(Dimethyl Amino Ethanol Bitartrate)
DMAE is a supplement reported to minimize buildup of lipofuscin (age spots) in the brain. It plays a participatory role in acetycholine synthesis. DMAE has been shown to stimulate vivid, lucid dreams, suggesting possible sleep pattern enhancement. It is also used in anti-aging and memory enhancement.
Published Clinical Studies
[Therapeutic measures in tardive dyskinesia]1
Tegeler J, Woller W.
Studies on the treatments for neuroleptic-induced tardive dyskinesia published in the literature are reviewed. The great number of different treatments and the controversial results of most studies show that there is as yet no specific and safe treatment for tardive dyskinesia. Suggestions for well-designed treatment studies are given: Placebo-controlled double-blind design, larger patient populations, clear diagnostic and standard observing and rating conditions using different assessment methods and videotapes, withdrawal of neuroleptics and antiparkinsonian drugs to discover reversible tardive dyskinesia. If this procedure is not feasible, neuroleptics and other drugs should be maintained at a stable dose level. Longer term studies of some months are necessary to study the prolonged efficacy of different drugs. The effect of dopamine-antagonists such as neuroleptics and of dopamine-depleting agents such as reserpine and oxypertine is of limited duration. Dopamine-agonists such as L-Dopa, bromocriptine and amantadine help only few patients and may even aggravate the symptoms of tardive dyskinesia. In some double-blind studies cholinergic drugs such as lecithin and deanol have improved tardive dyskinesia, but further controlled studies are needed. Anticholinergic drugs such as antiparkinsonian agents should not be prescribed because they may aggravate tardive dyskinesia. Some patients respond to GABA-ergic agents such as baclofen, sodium valproate and the benzodiazepines, but further studies are needed before the value of GABA-ergic agents in the treatment of tardive dyskinesia can be properly assessed. After withdrawal of neuroleptics the average of remission rates within a year is 20%-30%. Elderly patients are more likely to have persistent dyskinesias. A progressive stepwise diminution of the neuroleptic dose and of the antiparkinsonian agents is recommended. When a patient's psychosis is exacerbated after withdrawal of the neuroleptics and tardive dyskinesia is also present, small doses of thioridazine, clozapine or tiapride can be administered. If this practice is not successful cholinergic or GABA-ergic agents may be useful. Because no currently available therapeutic agents satisfies the criteria of safety, marked effectiveness and prolonged efficacy in the treatment of tardive dyskinesia, prevention becomes more important. Prolonged use of a neuroleptic medication requires careful evaluation of indications and risks. The doses of neuroleptic drugs during the maintenance treatment of schizophrenia should be as small as possible.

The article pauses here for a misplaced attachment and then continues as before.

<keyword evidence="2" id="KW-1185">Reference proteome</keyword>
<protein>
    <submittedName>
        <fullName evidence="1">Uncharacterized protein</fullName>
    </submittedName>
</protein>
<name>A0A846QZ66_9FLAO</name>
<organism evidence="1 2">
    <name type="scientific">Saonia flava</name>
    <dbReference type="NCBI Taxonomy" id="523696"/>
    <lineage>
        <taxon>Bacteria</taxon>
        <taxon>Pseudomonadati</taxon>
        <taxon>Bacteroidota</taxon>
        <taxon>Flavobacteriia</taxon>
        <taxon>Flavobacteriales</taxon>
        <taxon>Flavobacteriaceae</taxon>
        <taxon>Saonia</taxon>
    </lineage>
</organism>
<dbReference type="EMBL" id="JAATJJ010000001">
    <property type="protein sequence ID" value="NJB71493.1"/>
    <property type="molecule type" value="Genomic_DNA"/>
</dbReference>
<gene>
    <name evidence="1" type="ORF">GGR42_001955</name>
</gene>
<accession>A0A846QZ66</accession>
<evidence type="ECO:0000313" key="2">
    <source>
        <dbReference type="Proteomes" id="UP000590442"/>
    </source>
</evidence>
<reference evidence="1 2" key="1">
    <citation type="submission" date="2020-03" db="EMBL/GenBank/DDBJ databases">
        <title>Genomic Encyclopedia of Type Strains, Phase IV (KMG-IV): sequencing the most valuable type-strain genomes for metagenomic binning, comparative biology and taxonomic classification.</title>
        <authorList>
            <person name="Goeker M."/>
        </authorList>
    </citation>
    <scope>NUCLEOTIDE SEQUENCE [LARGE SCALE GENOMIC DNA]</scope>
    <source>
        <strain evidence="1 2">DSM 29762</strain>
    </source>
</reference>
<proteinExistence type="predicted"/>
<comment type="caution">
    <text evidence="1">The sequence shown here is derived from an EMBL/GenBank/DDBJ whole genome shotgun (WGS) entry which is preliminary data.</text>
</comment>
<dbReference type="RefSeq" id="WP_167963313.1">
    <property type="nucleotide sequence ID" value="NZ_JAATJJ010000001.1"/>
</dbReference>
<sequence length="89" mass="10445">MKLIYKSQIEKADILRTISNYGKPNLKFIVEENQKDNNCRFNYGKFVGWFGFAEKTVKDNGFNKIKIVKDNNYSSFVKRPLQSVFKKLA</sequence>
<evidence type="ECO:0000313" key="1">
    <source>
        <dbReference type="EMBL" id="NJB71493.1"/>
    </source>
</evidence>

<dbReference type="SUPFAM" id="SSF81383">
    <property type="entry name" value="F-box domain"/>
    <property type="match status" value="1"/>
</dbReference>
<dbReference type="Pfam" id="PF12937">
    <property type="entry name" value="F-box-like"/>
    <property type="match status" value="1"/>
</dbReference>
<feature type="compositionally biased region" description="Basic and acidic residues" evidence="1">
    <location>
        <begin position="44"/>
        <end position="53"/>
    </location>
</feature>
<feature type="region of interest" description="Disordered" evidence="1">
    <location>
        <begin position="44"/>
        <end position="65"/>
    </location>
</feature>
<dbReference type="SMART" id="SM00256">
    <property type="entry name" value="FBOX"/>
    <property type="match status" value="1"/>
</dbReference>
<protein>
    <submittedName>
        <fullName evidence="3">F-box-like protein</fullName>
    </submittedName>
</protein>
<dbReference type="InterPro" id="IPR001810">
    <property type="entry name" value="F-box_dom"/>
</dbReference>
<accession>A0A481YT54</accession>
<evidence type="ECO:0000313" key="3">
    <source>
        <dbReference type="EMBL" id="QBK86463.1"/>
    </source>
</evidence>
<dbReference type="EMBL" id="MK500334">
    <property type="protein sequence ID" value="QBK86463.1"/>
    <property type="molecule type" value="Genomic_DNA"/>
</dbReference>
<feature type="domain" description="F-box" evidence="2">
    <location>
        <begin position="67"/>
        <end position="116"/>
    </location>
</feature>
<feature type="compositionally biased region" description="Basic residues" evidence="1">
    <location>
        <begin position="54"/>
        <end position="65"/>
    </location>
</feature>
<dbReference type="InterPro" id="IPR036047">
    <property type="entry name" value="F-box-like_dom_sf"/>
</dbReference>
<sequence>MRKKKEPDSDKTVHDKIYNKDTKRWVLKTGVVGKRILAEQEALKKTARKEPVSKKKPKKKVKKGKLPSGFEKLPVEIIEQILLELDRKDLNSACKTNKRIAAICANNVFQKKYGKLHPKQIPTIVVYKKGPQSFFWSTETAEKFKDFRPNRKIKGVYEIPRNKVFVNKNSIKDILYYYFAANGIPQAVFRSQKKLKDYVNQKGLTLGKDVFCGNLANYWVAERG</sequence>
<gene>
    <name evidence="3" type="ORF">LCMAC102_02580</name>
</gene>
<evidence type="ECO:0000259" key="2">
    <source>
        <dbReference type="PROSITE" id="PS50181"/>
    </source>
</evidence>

PMID: 6136457 [PubMed - indexed for MEDLINE]
Ethanolamine analogues stimulate DNA synthesis by a mechanism not involving phosphatidylethanolamine synthesis.
Kiss Z, Crilly KS.
The Hormel Institute, University of Minnesota, Austin 55912, USA.
Dimethylethanolamine (0.5-1 mM), added to serum-starved NIH 3T3 fibroblasts, stimulated DNA synthesis 11-32-fold, and it also greatly enhanced the relatively modest (15-20-fold) mitogenic effect of insulin. Ethanolamine and monomethylethanolamine alone had no effects on DNA synthesis, but they also enhanced the stimulatory effect of insulin, although less effectively than dimethylethanolamine did. Lower concentrations (2.5-5 microg/ml) of compound D 609 (tricyclo-9-yl-xanthogenate), which had no effects on phospholipase activities, synergistically enhanced the combined effects of ethanolamine analogs and insulin on DNA synthesis without affecting the synthesis of ethanolamine phospholipids. These results suggest that ethanolamine and its analogues, formed by phospholipase D-mediated hydrolysis of ethanolamine phospholipids, may have growth regulatory functions independent of their role as phospholipid precursors.
PMID: 8641441 [PubMed - indexed for MEDLINE]
N-methyl bases of ethanolamine prevent apoptotic cell death induced by oxidative stress in cells of oligodendroglia origin.
Brand A, Gil S, Yavin E.
Department of Neurobiology, Weizmann Institute of Science, Rehovot, Israel.
A major reason for brain tissue vulnerability to oxidative damage is the high content of polyunsaturated fatty acids (PUFAs). Oligodendroglia-like OLN 93 cells lack PUFAs and are relatively insensitive to oxidative stress. When grown in serum-free defined medium in the presence of 0.1 mM docosahexaenoic acid (DHA; 22:6 n-3) for 3 days, OLN 93 cells release in the medium 2.6-fold more thiobarbituric acid-reactive substances (TBARS) after a 30-min exposure to 0.1 mM H2O2 and 50 microM Fe2+. Release of TBARS was substantially decreased by approximately 20 and 30% on coincubation with either 1 mM N-monomethylethanolamine or N,N'-dimethylethanolamine (dEa), respectively. The protective effect of dEa was concentration- and time-dependent and was still visible after dEa removal, suggesting a long-lasting mechanism of protection. After 24 h following H2O2-induced stress, cell death monitored by cell sorting showed 16% of the cells in the sub-G1 area, indicative of apoptotic cell death. DHA-supplemented cultures showed 35% cell death, whereas cosupplements with dEa reduced cell death to 12%, indicating cell rescue. Although the exact mechanism for this protection is not known, the nature of the polar head group and the degree of unsaturation may determine the ultimate resistance of nerve cells to oxidative stress.
PMID: 10737617 [PubMed - indexed for MEDLINE]